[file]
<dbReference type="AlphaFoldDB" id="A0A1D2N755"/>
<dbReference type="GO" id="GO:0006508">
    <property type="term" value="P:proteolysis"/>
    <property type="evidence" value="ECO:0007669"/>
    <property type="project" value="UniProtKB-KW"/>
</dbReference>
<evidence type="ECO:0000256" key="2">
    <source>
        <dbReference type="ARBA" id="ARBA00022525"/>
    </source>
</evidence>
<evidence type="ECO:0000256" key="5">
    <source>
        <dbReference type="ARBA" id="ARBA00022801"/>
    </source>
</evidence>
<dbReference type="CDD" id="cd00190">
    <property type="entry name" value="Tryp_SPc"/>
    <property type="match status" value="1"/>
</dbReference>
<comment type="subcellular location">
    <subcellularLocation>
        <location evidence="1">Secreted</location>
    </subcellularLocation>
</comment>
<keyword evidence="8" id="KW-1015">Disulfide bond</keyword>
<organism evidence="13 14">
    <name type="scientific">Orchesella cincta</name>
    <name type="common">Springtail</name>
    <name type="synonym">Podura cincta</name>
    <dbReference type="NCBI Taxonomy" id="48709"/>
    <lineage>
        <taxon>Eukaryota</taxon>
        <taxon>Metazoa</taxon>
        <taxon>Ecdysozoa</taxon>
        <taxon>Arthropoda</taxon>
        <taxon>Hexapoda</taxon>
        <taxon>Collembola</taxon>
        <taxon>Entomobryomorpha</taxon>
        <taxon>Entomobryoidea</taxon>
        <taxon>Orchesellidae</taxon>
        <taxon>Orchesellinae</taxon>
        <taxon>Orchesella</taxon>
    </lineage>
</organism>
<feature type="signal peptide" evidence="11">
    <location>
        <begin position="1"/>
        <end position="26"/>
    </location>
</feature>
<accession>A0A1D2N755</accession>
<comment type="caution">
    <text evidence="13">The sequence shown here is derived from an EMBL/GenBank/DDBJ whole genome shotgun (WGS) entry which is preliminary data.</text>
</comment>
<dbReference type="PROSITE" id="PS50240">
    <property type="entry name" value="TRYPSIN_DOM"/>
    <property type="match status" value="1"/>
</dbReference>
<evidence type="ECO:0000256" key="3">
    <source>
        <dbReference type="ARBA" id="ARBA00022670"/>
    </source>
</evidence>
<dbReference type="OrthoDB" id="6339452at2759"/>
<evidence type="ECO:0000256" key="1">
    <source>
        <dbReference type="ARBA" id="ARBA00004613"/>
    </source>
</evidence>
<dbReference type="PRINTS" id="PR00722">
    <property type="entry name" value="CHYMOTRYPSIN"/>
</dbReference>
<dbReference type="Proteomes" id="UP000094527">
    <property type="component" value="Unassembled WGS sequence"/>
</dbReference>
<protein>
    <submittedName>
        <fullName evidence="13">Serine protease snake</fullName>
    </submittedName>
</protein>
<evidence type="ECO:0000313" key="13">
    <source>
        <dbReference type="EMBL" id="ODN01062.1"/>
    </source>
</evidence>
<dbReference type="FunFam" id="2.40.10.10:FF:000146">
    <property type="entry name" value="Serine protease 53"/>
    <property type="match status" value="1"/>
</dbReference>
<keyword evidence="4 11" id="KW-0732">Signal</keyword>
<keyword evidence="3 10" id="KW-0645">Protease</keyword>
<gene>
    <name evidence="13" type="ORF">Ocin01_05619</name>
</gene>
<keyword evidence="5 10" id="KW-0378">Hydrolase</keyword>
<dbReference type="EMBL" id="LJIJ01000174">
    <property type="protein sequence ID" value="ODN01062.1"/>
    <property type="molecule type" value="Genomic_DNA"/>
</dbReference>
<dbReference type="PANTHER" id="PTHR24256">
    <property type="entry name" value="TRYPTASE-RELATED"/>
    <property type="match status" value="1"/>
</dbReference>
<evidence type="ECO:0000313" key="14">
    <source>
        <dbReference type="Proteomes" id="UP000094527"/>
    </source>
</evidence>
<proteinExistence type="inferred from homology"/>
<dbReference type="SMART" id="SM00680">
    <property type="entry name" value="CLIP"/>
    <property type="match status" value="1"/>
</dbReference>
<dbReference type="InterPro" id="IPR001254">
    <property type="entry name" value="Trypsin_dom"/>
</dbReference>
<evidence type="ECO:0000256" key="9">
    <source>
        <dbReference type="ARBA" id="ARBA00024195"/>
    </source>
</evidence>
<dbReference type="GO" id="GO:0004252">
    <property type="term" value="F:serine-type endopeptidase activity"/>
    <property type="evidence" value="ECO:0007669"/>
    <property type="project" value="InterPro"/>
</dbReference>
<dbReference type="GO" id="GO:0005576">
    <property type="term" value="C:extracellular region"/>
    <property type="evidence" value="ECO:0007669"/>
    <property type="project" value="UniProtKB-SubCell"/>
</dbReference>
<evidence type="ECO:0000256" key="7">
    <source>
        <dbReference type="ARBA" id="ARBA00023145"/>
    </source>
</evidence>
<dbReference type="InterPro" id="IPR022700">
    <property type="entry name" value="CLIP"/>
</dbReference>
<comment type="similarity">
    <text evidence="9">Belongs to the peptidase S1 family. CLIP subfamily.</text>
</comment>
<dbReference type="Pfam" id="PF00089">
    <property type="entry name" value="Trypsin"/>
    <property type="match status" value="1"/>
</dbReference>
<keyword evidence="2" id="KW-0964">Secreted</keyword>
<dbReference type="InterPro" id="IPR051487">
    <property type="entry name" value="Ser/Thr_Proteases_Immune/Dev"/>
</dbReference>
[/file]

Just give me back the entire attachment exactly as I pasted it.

<dbReference type="AlphaFoldDB" id="A0A1D2N755"/>
<dbReference type="GO" id="GO:0006508">
    <property type="term" value="P:proteolysis"/>
    <property type="evidence" value="ECO:0007669"/>
    <property type="project" value="UniProtKB-KW"/>
</dbReference>
<evidence type="ECO:0000256" key="2">
    <source>
        <dbReference type="ARBA" id="ARBA00022525"/>
    </source>
</evidence>
<evidence type="ECO:0000256" key="5">
    <source>
        <dbReference type="ARBA" id="ARBA00022801"/>
    </source>
</evidence>
<dbReference type="CDD" id="cd00190">
    <property type="entry name" value="Tryp_SPc"/>
    <property type="match status" value="1"/>
</dbReference>
<comment type="subcellular location">
    <subcellularLocation>
        <location evidence="1">Secreted</location>
    </subcellularLocation>
</comment>
<keyword evidence="8" id="KW-1015">Disulfide bond</keyword>
<organism evidence="13 14">
    <name type="scientific">Orchesella cincta</name>
    <name type="common">Springtail</name>
    <name type="synonym">Podura cincta</name>
    <dbReference type="NCBI Taxonomy" id="48709"/>
    <lineage>
        <taxon>Eukaryota</taxon>
        <taxon>Metazoa</taxon>
        <taxon>Ecdysozoa</taxon>
        <taxon>Arthropoda</taxon>
        <taxon>Hexapoda</taxon>
        <taxon>Collembola</taxon>
        <taxon>Entomobryomorpha</taxon>
        <taxon>Entomobryoidea</taxon>
        <taxon>Orchesellidae</taxon>
        <taxon>Orchesellinae</taxon>
        <taxon>Orchesella</taxon>
    </lineage>
</organism>
<feature type="signal peptide" evidence="11">
    <location>
        <begin position="1"/>
        <end position="26"/>
    </location>
</feature>
<accession>A0A1D2N755</accession>
<comment type="caution">
    <text evidence="13">The sequence shown here is derived from an EMBL/GenBank/DDBJ whole genome shotgun (WGS) entry which is preliminary data.</text>
</comment>
<dbReference type="PROSITE" id="PS50240">
    <property type="entry name" value="TRYPSIN_DOM"/>
    <property type="match status" value="1"/>
</dbReference>
<evidence type="ECO:0000256" key="3">
    <source>
        <dbReference type="ARBA" id="ARBA00022670"/>
    </source>
</evidence>
<dbReference type="OrthoDB" id="6339452at2759"/>
<evidence type="ECO:0000256" key="1">
    <source>
        <dbReference type="ARBA" id="ARBA00004613"/>
    </source>
</evidence>
<dbReference type="PRINTS" id="PR00722">
    <property type="entry name" value="CHYMOTRYPSIN"/>
</dbReference>
<dbReference type="Proteomes" id="UP000094527">
    <property type="component" value="Unassembled WGS sequence"/>
</dbReference>
<protein>
    <submittedName>
        <fullName evidence="13">Serine protease snake</fullName>
    </submittedName>
</protein>
<evidence type="ECO:0000313" key="13">
    <source>
        <dbReference type="EMBL" id="ODN01062.1"/>
    </source>
</evidence>
<dbReference type="FunFam" id="2.40.10.10:FF:000146">
    <property type="entry name" value="Serine protease 53"/>
    <property type="match status" value="1"/>
</dbReference>
<keyword evidence="4 11" id="KW-0732">Signal</keyword>
<keyword evidence="3 10" id="KW-0645">Protease</keyword>
<gene>
    <name evidence="13" type="ORF">Ocin01_05619</name>
</gene>
<keyword evidence="5 10" id="KW-0378">Hydrolase</keyword>
<dbReference type="EMBL" id="LJIJ01000174">
    <property type="protein sequence ID" value="ODN01062.1"/>
    <property type="molecule type" value="Genomic_DNA"/>
</dbReference>
<dbReference type="PANTHER" id="PTHR24256">
    <property type="entry name" value="TRYPTASE-RELATED"/>
    <property type="match status" value="1"/>
</dbReference>
<evidence type="ECO:0000313" key="14">
    <source>
        <dbReference type="Proteomes" id="UP000094527"/>
    </source>
</evidence>
<proteinExistence type="inferred from homology"/>
<dbReference type="SMART" id="SM00680">
    <property type="entry name" value="CLIP"/>
    <property type="match status" value="1"/>
</dbReference>
<dbReference type="InterPro" id="IPR001254">
    <property type="entry name" value="Trypsin_dom"/>
</dbReference>
<evidence type="ECO:0000256" key="9">
    <source>
        <dbReference type="ARBA" id="ARBA00024195"/>
    </source>
</evidence>
<dbReference type="GO" id="GO:0004252">
    <property type="term" value="F:serine-type endopeptidase activity"/>
    <property type="evidence" value="ECO:0007669"/>
    <property type="project" value="InterPro"/>
</dbReference>
<dbReference type="GO" id="GO:0005576">
    <property type="term" value="C:extracellular region"/>
    <property type="evidence" value="ECO:0007669"/>
    <property type="project" value="UniProtKB-SubCell"/>
</dbReference>
<evidence type="ECO:0000256" key="7">
    <source>
        <dbReference type="ARBA" id="ARBA00023145"/>
    </source>
</evidence>
<dbReference type="InterPro" id="IPR022700">
    <property type="entry name" value="CLIP"/>
</dbReference>
<comment type="similarity">
    <text evidence="9">Belongs to the peptidase S1 family. CLIP subfamily.</text>
</comment>
<dbReference type="Pfam" id="PF00089">
    <property type="entry name" value="Trypsin"/>
    <property type="match status" value="1"/>
</dbReference>
<keyword evidence="2" id="KW-0964">Secreted</keyword>
<dbReference type="InterPro" id="IPR051487">
    <property type="entry name" value="Ser/Thr_Proteases_Immune/Dev"/>
</dbReference>